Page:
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  • Writer's pictureKeith Haney

"Exploring the Controversy: Is Systemic Racism the Root of America's Ills?"

I am a black American, and I have been struggling with the idea that America is systemically racist. Not being idealistic, I know some people in America struggle with the sin of racism. What I disagree with is the idea that America as a nation is racist. America was founded on an incredible vision written in the preamble.

The Beginning

We the People of the United States, in order to form a more perfect Union, establish Justice, insure domestic Tranquility, provide for the common defense, promote the general Welfare, and secure the Blessings of Liberty to ourselves and our Posterity, do ordain and establish this Constitution for the United States of America. – The preamble to the United States Constitution

The founders and crafters of the Constitution pulled off a titanic fusion of different interests, laws, and cultures to form this perfect union to accomplish a specific purpose. Their purpose was to create a government that vested the power of the union in the people.

So, maybe my issue with saying that America is racist and its systems are racist is that I have to bear some responsibility for that. Since it is a government run by the people, we have either elected people to represent us who have created the racism or been so complacent that we have not voted to stop it. Let that sink in a bit.

America’s Actual Issue

Earlier, I wrote some people struggle with the sin of racism, but I think what is plaguing America is systemic oppression. Let me give you some definitions which will shed light on this term.


  • Prejudice is attitudes and feelings. Prejudice relies on and builds stereotypes.

  • Discrimination is an action that comes from prejudice. It’s making choices based on stereotypes and prejudgments. It’s avoiding certain people or places.

  • Oppression is Prejudice and Discrimination + Institutional and Historical Power = oppression.

How this plays out in our country is like this. Oppression means to “hold down” a group of people. It depends upon harnessing prejudice and discrimination within ideological, legal, social, and day-to-day contexts rooted in historical, institutional, ideological, and structural forms of power.

We see this in our country in educational disparity and an unevenly handed justice system, which is tied to policing. The protest and reform cries need to focus on: why are some people held down by failing systems, and how can we change those systems?


Breaking the Cycle of Oppression 



“African-American men who failed to finish high school are more likely to be behind bars than employed.” Southern Poverty Law Center.


One of the most significant contributors to ending those trapped in failing systems is ensuring children have an education. Poor education systems cannot provide students with marketable skills and adequate job preparation.

All of this creates a failed system that needs more employment opportunities to break the cycle of dependence on government help to rescue the next generation. The failed system creates a never-ending cycle where residents cannot produce adequate financial resources to improve their impoverished communities.

Economic Empowerment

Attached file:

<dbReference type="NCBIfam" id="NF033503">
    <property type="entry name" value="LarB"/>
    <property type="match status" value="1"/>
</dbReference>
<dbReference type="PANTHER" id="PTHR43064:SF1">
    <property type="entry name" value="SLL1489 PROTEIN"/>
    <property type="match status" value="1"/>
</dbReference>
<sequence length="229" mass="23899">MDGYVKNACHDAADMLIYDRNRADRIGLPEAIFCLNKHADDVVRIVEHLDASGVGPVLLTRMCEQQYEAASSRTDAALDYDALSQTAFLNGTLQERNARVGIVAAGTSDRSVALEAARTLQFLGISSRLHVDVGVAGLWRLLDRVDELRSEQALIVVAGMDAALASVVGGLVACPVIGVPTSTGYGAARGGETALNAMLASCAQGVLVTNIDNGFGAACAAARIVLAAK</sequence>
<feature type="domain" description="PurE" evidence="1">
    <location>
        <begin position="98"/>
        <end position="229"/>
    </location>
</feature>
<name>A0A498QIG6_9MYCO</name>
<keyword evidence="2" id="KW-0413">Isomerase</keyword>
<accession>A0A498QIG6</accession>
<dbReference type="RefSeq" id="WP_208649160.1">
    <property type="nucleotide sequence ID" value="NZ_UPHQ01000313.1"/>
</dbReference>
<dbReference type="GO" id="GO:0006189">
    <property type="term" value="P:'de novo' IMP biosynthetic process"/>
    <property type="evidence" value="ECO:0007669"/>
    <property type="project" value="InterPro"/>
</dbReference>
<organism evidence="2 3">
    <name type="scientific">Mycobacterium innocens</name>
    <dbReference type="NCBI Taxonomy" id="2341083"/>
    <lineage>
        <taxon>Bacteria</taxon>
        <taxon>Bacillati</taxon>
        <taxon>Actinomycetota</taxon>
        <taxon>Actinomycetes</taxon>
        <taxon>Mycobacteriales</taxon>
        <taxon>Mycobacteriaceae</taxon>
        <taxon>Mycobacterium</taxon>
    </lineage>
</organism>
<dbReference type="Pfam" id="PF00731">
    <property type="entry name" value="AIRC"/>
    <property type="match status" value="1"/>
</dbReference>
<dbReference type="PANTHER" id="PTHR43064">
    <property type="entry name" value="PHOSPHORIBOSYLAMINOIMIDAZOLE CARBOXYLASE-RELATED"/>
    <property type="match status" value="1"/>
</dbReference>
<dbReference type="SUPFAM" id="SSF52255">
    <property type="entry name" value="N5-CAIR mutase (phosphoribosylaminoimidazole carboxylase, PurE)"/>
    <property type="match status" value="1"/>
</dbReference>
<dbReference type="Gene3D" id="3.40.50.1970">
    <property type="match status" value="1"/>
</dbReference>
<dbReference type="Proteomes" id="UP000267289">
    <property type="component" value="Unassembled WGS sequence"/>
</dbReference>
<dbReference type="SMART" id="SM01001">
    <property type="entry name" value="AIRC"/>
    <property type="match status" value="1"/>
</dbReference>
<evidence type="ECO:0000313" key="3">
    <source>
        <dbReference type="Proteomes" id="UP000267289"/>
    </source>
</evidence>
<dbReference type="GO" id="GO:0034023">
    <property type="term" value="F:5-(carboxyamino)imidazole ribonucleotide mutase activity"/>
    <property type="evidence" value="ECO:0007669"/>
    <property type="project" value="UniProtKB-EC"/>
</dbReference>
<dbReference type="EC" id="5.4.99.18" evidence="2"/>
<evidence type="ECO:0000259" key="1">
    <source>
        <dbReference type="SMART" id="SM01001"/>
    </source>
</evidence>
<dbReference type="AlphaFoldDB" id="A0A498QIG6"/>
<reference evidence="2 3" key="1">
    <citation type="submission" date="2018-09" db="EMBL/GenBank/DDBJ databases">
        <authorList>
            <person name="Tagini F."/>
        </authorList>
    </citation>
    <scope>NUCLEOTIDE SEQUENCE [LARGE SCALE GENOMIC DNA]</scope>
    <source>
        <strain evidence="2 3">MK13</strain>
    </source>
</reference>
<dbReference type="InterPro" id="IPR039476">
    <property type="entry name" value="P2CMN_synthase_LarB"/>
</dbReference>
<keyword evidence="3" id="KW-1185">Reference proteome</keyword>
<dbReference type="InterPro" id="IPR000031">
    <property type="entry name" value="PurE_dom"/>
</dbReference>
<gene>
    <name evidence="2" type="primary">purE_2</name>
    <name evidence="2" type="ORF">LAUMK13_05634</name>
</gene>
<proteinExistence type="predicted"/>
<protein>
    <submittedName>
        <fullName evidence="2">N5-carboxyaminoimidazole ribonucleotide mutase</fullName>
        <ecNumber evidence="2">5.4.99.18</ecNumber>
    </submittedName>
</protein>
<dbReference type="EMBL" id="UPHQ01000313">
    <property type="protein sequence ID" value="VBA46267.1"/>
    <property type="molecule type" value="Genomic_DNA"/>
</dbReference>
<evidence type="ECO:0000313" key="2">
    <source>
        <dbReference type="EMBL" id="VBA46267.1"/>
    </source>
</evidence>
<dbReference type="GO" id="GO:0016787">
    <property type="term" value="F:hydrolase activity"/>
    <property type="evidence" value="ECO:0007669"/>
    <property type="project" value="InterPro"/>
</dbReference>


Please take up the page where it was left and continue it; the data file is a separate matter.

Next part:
Breaking the oppression cycle is complex, but one thing seems consistent. A child’s parents have the most significant influence on her economic well-being.

When we have people willing to invest time and energy to equip the poor and working class with the skills needed to create economic empowerment, we can break the cycle of oppression.

How do we fix this?

“He (Jesus)will say to those on his left, ‘Depart from me, you cursed, into the eternal fire prepared for the devil and his angels. For I was hungry, and you gave me no food, I was thirsty and you gave me no drink, I was a stranger and you did not welcome me, naked and you did not clothe me, sick and in prison and you did not visit me.’

Then they also will answer, saying, ‘Lord, when did we see you hungry or thirsty or a stranger or naked or sick or in prison, and did not minister to you?’ Then he will answer them, saying, ‘Truly, I say to you, as you did not do it to one of the least of these, you did not do it to me.’ And these will go away into eternal punishment, but the righteous into eternal life.” Matthew 25:41–46 (ESV) 

If the church takes the words of Jesus in Matthew 25 to heart, we must address the issues our cities face holistically.

Community Development is the Key

This development process by which local partners are identified and mobilized to transform the community into what God intends it to be: a place where we cloth the naked, feed the hungry, welcome the immigrant stranger, care for the sick, and visit the prisoner.

Bob Lupton believes our focus should not be on charity, which he calls betterment, but on development. “Betterment does for others; development enables others to do for themselves.”

This plays out in our witness to those in need because churches in the impacted communities create ministries concerned and aware of what is happening in the community.

Then, the churches take the next step and develop ways with other partners in the community to create solutions to the problems in their community. The American dream is attainable if people actively take part in creating more dream achievers.

Love His deep dive into Race In America

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